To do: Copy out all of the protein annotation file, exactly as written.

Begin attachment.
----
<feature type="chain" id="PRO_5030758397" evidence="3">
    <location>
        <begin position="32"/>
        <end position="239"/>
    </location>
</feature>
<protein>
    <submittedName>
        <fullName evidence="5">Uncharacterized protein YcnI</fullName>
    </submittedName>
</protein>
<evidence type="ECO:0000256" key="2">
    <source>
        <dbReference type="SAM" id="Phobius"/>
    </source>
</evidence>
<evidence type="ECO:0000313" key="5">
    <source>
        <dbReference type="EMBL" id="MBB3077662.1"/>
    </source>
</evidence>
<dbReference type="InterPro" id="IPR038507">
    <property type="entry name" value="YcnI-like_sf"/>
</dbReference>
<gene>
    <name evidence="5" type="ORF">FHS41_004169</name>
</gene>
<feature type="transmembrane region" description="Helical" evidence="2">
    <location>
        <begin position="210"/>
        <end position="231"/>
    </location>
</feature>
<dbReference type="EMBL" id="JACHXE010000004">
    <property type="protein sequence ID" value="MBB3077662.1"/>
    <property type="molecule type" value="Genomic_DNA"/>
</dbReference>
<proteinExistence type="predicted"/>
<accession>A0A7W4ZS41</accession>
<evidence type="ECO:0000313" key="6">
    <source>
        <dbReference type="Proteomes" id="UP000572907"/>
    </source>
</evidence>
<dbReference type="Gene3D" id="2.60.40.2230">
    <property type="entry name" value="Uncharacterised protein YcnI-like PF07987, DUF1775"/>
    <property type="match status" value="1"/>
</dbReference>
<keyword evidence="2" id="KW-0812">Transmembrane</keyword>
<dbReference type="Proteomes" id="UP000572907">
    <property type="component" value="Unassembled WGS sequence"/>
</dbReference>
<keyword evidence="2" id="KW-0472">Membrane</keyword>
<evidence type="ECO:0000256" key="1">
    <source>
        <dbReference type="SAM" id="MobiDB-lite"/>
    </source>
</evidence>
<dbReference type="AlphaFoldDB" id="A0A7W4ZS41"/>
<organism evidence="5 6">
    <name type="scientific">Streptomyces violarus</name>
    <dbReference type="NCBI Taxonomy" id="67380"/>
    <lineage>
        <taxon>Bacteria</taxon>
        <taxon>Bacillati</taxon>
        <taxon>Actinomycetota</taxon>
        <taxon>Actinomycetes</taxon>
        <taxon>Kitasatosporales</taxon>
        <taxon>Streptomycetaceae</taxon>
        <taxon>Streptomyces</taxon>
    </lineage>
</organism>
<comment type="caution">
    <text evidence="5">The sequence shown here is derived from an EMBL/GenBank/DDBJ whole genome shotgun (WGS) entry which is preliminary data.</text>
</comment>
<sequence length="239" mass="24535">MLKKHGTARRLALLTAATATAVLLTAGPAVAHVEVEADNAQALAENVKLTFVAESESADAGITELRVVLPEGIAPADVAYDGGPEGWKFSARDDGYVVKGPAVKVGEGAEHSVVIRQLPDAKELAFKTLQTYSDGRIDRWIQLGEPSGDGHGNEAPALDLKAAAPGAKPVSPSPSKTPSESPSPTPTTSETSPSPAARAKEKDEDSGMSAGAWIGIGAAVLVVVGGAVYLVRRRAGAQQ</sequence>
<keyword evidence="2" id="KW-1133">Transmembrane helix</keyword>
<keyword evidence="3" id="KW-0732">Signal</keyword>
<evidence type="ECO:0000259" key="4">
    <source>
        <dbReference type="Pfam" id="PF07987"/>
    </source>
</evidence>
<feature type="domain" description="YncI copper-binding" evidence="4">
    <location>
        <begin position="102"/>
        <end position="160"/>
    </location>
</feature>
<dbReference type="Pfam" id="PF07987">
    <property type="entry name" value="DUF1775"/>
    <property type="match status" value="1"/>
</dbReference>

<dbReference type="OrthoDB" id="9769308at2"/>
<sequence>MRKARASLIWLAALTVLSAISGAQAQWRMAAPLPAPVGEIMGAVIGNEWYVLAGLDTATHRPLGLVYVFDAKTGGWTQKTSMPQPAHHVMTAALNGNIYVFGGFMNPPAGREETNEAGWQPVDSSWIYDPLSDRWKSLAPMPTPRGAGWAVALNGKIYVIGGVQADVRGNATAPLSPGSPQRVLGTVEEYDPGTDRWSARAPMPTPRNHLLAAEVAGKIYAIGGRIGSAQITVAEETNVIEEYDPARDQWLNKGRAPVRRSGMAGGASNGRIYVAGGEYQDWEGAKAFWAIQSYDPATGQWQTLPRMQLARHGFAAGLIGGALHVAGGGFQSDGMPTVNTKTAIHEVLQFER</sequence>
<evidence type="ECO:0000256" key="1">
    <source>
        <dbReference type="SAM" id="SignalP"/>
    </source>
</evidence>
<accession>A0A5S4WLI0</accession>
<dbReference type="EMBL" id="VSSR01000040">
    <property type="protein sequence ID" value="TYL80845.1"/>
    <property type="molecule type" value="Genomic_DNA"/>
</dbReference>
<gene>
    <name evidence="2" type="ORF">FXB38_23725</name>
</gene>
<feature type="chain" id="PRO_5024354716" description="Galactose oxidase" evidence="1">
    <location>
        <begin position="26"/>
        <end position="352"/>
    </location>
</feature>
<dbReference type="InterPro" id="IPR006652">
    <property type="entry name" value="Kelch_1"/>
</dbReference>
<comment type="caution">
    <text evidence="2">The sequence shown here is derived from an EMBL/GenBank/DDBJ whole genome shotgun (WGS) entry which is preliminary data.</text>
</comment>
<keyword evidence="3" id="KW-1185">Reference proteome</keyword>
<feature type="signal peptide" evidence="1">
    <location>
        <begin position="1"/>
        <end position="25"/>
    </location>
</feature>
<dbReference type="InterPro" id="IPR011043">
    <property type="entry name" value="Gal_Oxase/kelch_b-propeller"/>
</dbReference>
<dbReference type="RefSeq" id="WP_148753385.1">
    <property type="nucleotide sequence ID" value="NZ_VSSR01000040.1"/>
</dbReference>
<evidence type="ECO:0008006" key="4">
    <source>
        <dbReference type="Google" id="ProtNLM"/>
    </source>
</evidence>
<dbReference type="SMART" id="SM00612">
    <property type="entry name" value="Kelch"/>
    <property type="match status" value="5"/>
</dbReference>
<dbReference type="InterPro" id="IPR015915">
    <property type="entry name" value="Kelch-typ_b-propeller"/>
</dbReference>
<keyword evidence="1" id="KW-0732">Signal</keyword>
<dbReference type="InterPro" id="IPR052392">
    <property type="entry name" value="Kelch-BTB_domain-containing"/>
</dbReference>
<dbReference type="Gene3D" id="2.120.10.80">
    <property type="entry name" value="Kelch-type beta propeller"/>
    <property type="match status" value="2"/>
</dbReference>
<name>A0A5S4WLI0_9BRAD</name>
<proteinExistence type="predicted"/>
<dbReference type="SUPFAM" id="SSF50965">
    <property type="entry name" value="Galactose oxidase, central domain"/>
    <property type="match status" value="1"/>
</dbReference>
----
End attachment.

<feature type="chain" id="PRO_5030758397" evidence="3">
    <location>
        <begin position="32"/>
        <end position="239"/>
    </location>
</feature>
<protein>
    <submittedName>
        <fullName evidence="5">Uncharacterized protein YcnI</fullName>
    </submittedName>
</protein>
<evidence type="ECO:0000256" key="2">
    <source>
        <dbReference type="SAM" id="Phobius"/>
    </source>
</evidence>
<evidence type="ECO:0000313" key="5">
    <source>
        <dbReference type="EMBL" id="MBB3077662.1"/>
    </source>
</evidence>
<dbReference type="InterPro" id="IPR038507">
    <property type="entry name" value="YcnI-like_sf"/>
</dbReference>
<gene>
    <name evidence="5" type="ORF">FHS41_004169</name>
</gene>
<feature type="transmembrane region" description="Helical" evidence="2">
    <location>
        <begin position="210"/>
        <end position="231"/>
    </location>
</feature>
<dbReference type="EMBL" id="JACHXE010000004">
    <property type="protein sequence ID" value="MBB3077662.1"/>
    <property type="molecule type" value="Genomic_DNA"/>
</dbReference>
<proteinExistence type="predicted"/>
<accession>A0A7W4ZS41</accession>
<evidence type="ECO:0000313" key="6">
    <source>
        <dbReference type="Proteomes" id="UP000572907"/>
    </source>
</evidence>
<dbReference type="Gene3D" id="2.60.40.2230">
    <property type="entry name" value="Uncharacterised protein YcnI-like PF07987, DUF1775"/>
    <property type="match status" value="1"/>
</dbReference>
<keyword evidence="2" id="KW-0812">Transmembrane</keyword>
<dbReference type="Proteomes" id="UP000572907">
    <property type="component" value="Unassembled WGS sequence"/>
</dbReference>
<keyword evidence="2" id="KW-0472">Membrane</keyword>
<evidence type="ECO:0000256" key="1">
    <source>
        <dbReference type="SAM" id="MobiDB-lite"/>
    </source>
</evidence>
<dbReference type="AlphaFoldDB" id="A0A7W4ZS41"/>
<organism evidence="5 6">
    <name type="scientific">Streptomyces violarus</name>
    <dbReference type="NCBI Taxonomy" id="67380"/>
    <lineage>
        <taxon>Bacteria</taxon>
        <taxon>Bacillati</taxon>
        <taxon>Actinomycetota</taxon>
        <taxon>Actinomycetes</taxon>
        <taxon>Kitasatosporales</taxon>
        <taxon>Streptomycetaceae</taxon>
        <taxon>Streptomyces</taxon>
    </lineage>
</organism>
<comment type="caution">
    <text evidence="5">The sequence shown here is derived from an EMBL/GenBank/DDBJ whole genome shotgun (WGS) entry which is preliminary data.</text>
</comment>
<sequence length="239" mass="24535">MLKKHGTARRLALLTAATATAVLLTAGPAVAHVEVEADNAQALAENVKLTFVAESESADAGITELRVVLPEGIAPADVAYDGGPEGWKFSARDDGYVVKGPAVKVGEGAEHSVVIRQLPDAKELAFKTLQTYSDGRIDRWIQLGEPSGDGHGNEAPALDLKAAAPGAKPVSPSPSKTPSESPSPTPTTSETSPSPAARAKEKDEDSGMSAGAWIGIGAAVLVVVGGAVYLVRRRAGAQQ</sequence>
<keyword evidence="2" id="KW-1133">Transmembrane helix</keyword>
<keyword evidence="3" id="KW-0732">Signal</keyword>
<evidence type="ECO:0000259" key="4">
    <source>
        <dbReference type="Pfam" id="PF07987"/>
    </source>
</evidence>
<feature type="domain" description="YncI copper-binding" evidence="4">
    <location>
        <begin position="102"/>
        <end position="160"/>
    </location>
</feature>
<dbReference type="Pfam" id="PF07987">
    <property type="entry name" value="DUF1775"/>
    <property type="match status" value="1"/>
</dbReference>

<dbReference type="OrthoDB" id="9769308at2"/>
<sequence>MRKARASLIWLAALTVLSAISGAQAQWRMAAPLPAPVGEIMGAVIGNEWYVLAGLDTATHRPLGLVYVFDAKTGGWTQKTSMPQPAHHVMTAALNGNIYVFGGFMNPPAGREETNEAGWQPVDSSWIYDPLSDRWKSLAPMPTPRGAGWAVALNGKIYVIGGVQADVRGNATAPLSPGSPQRVLGTVEEYDPGTDRWSARAPMPTPRNHLLAAEVAGKIYAIGGRIGSAQITVAEETNVIEEYDPARDQWLNKGRAPVRRSGMAGGASNGRIYVAGGEYQDWEGAKAFWAIQSYDPATGQWQTLPRMQLARHGFAAGLIGGALHVAGGGFQSDGMPTVNTKTAIHEVLQFER</sequence>
<evidence type="ECO:0000256" key="1">
    <source>
        <dbReference type="SAM" id="SignalP"/>
    </source>
</evidence>
<accession>A0A5S4WLI0</accession>
<dbReference type="EMBL" id="VSSR01000040">
    <property type="protein sequence ID" value="TYL80845.1"/>
    <property type="molecule type" value="Genomic_DNA"/>
</dbReference>
<gene>
    <name evidence="2" type="ORF">FXB38_23725</name>
</gene>
<feature type="chain" id="PRO_5024354716" description="Galactose oxidase" evidence="1">
    <location>
        <begin position="26"/>
        <end position="352"/>
    </location>
</feature>
<dbReference type="InterPro" id="IPR006652">
    <property type="entry name" value="Kelch_1"/>
</dbReference>
<comment type="caution">
    <text evidence="2">The sequence shown here is derived from an EMBL/GenBank/DDBJ whole genome shotgun (WGS) entry which is preliminary data.</text>
</comment>
<keyword evidence="3" id="KW-1185">Reference proteome</keyword>
<feature type="signal peptide" evidence="1">
    <location>
        <begin position="1"/>
        <end position="25"/>
    </location>
</feature>
<dbReference type="InterPro" id="IPR011043">
    <property type="entry name" value="Gal_Oxase/kelch_b-propeller"/>
</dbReference>
<dbReference type="RefSeq" id="WP_148753385.1">
    <property type="nucleotide sequence ID" value="NZ_VSSR01000040.1"/>
</dbReference>
<evidence type="ECO:0008006" key="4">
    <source>
        <dbReference type="Google" id="ProtNLM"/>
    </source>
</evidence>
<dbReference type="SMART" id="SM00612">
    <property type="entry name" value="Kelch"/>
    <property type="match status" value="5"/>
</dbReference>
<dbReference type="InterPro" id="IPR015915">
    <property type="entry name" value="Kelch-typ_b-propeller"/>
</dbReference>
<keyword evidence="1" id="KW-0732">Signal</keyword>
<dbReference type="InterPro" id="IPR052392">
    <property type="entry name" value="Kelch-BTB_domain-containing"/>
</dbReference>
<dbReference type="Gene3D" id="2.120.10.80">
    <property type="entry name" value="Kelch-type beta propeller"/>
    <property type="match status" value="2"/>
</dbReference>
<name>A0A5S4WLI0_9BRAD</name>
<proteinExistence type="predicted"/>
<dbReference type="SUPFAM" id="SSF50965">
    <property type="entry name" value="Galactose oxidase, central domain"/>
    <property type="match status" value="1"/>
</dbReference>